I can't believe that I've been here almost a month and haven't published anything. I supposed I'm overwhelmed by the newness of each day, and having to be so focused on trying to keep my head on straight that by the end of the day, I haven't the energy to do anything. I have been keeping a personal journal though and every time I write in it I'm proud and glad I'm doing it.
Where do I begin??
I think the magnitude of this move is, after almost a month, starting to set in. It's been a whirlwind. There has been challenges with flights (HR canceled my flight 5pm the day before I was leaving because they didn't have my nursing registration. After I explained we had just spent 3 hours driving to Ottawa, booking a hotel room, and 2 days of final preparations, they said they'd still bring me but they weren't happy), moving (my luggage being searched and 'repacked' by the moving company, even though it had taken me a month to organize each box according to the regulations posted on their website...the boxes that I had to now lift had cans of juice mixed with nursing books, my fragiles with pots and pans, underwear with brownies and one box in Cape Dorset), with my no-nonsense Nurse-In-Charge (refusing to make eye contact with me or saying hello on my first day) to not getting paid, to running out of water, to having each dish break to.... Finally now after a month, I've settled into my place, my housemate has moved in, my first pay cheque is in my bank account, my in-class orientation over, and I start my job on Monday. I suppose these things are expected when moving, especially one this big.
The people have been fantastic. I was really blessed by having a great first roommate, and nurse that I bonded with right away. Karen and Merle are two of the most loving people I have ever known. A fantastic welcoming party. It really could have been a disaster and it was them that made the first 2 wks managable. My educator, Mary Bender, has also been extremely supportive. My first day of orientation, still smiling but finding myself retreating, she brought me to the art centre and took care of the start-up internet fees ($300). By noon, I was surfing. I almost started crying when I logged on and saw familiarity (remembering at the time, no water, no dishes, no phone, no money...on Baffin Island).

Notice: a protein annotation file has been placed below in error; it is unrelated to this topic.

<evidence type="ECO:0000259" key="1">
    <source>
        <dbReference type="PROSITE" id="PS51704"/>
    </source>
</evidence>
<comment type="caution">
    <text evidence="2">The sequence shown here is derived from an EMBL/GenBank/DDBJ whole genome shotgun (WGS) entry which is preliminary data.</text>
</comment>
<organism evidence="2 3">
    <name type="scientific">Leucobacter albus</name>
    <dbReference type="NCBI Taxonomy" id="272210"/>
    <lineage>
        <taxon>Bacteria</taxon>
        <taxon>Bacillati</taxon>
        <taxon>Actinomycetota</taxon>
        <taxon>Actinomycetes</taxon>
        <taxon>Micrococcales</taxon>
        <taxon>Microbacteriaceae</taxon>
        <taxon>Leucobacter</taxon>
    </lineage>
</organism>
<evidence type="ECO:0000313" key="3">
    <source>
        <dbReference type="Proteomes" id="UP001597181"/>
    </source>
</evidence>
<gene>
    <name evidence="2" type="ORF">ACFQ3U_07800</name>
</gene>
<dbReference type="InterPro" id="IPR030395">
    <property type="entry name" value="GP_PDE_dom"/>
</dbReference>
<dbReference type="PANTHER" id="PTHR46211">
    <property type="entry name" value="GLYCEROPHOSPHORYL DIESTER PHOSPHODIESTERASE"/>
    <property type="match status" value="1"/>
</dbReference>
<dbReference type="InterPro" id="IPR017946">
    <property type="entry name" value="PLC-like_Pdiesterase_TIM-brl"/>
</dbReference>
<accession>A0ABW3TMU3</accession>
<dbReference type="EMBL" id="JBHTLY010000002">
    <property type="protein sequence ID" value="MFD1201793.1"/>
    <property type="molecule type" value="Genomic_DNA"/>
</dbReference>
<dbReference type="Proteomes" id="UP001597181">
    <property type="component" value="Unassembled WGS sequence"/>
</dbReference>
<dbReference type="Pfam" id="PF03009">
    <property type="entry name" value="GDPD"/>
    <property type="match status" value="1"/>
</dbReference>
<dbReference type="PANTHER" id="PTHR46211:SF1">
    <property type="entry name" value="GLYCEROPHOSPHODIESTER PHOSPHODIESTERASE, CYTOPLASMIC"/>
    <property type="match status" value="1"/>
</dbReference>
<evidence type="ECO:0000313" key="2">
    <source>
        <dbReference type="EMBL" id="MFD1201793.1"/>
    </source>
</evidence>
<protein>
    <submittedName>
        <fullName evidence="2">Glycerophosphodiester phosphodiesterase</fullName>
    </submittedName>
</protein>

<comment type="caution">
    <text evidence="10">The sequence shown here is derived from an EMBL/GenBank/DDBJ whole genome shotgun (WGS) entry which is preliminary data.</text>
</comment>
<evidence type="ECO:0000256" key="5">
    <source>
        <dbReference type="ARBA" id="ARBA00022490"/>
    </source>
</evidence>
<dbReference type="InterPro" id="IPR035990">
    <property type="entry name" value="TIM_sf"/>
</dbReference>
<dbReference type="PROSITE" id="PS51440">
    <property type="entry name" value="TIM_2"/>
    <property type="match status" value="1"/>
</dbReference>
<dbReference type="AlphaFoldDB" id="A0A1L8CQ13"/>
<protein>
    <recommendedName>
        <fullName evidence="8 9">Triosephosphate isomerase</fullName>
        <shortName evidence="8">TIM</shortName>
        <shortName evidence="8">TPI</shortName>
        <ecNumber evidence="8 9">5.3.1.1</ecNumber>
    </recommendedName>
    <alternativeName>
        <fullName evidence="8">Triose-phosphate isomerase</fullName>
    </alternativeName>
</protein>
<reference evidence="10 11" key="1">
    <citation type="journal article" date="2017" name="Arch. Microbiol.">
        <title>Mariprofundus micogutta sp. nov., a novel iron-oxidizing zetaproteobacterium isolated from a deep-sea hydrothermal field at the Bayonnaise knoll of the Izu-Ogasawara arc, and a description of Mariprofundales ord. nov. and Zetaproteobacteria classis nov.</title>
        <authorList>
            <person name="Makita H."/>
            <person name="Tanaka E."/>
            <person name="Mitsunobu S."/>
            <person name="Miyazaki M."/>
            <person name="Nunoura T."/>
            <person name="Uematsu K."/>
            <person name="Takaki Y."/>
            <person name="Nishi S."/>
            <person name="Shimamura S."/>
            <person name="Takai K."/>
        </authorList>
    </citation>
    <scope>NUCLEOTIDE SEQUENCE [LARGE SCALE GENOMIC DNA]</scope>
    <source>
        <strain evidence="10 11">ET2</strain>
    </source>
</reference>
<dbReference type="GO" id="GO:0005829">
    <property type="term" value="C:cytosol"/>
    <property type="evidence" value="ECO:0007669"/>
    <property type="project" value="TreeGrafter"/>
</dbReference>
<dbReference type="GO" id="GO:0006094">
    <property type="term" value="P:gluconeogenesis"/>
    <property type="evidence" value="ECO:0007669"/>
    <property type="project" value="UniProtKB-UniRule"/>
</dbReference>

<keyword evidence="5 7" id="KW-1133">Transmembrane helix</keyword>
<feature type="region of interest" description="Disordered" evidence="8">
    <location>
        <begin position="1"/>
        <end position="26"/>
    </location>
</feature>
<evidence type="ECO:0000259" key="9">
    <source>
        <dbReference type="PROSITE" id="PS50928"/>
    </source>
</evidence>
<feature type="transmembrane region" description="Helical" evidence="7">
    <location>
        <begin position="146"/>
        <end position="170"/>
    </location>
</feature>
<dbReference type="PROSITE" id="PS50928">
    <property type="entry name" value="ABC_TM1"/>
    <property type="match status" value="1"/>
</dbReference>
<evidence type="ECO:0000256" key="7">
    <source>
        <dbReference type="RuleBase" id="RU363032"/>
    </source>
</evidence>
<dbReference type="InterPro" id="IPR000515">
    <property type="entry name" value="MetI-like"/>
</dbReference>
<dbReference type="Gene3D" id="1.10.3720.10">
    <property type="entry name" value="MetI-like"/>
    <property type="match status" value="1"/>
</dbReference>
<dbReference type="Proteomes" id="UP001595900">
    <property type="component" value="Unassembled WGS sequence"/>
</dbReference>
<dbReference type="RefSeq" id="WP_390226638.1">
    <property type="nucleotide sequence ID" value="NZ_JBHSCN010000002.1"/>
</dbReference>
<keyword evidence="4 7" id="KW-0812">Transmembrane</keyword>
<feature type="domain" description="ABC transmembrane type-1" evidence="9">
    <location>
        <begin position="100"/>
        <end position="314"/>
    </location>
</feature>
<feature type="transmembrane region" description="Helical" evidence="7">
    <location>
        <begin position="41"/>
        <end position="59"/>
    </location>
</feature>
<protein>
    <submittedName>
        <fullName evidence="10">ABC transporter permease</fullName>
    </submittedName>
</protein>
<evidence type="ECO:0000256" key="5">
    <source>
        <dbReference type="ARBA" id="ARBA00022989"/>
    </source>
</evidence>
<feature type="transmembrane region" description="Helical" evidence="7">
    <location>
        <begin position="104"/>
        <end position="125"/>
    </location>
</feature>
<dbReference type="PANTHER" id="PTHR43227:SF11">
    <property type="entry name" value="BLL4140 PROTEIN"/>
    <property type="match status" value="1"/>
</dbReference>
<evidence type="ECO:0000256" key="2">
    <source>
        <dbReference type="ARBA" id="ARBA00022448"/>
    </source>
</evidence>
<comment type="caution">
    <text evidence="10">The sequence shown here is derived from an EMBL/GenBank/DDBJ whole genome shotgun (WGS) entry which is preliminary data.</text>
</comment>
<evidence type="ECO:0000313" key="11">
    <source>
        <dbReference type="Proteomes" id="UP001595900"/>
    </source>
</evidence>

It really is the little things.
Orientation was great. The nurses (5 of us) all new Indeterminants with the Federal Government. Two nurses are job-sharing one NIC position in Grise Fiord. What a fantastic opportunity. I told them when I get a little experience under by belt, I'm coming to give relief :) The 2 other nurses are going to Pond Inlet, one of them in the position I originally applied for. In retrospect, I think it was a great decision to come to Pangnirtung. It's a little less money, but a hub of activity physically, geographically, and politically.
I've attached some photos of the scenery, but really could take pictures daily. Both Grise Fiord and Pond Inlet have mountains, but I'm not sure how they compare to Auquittuq Park or to the Cumberland Sound. I've heard, although beautiful, it's challenging to hike the mountains in Pond. Here I hike everyday and have already climbed Mt. Duval and Pang. :)
OMgosh I could write more...
I'll leave on this final note tonight though. This trip has been a process of learning and unlearning. Habits, patterns, and defense mechanisms that have been normalized, unrecognizable in daily living, suddenly have become accentuated. I embarked on this adventure seeking change, and have kept Sensei Platt's wisdom (discipline is remembering your original intention) as a mantra. It has been an opportunity to compare how I see myself to what others see. A chance for reflection, restoration and reinvention. I had specific intentions when I made my decision and everyday I remind myself to stay focused and seek truth along that path.
So far it feels like the decision to come has been a truely positive one.
Love, light, and laughter,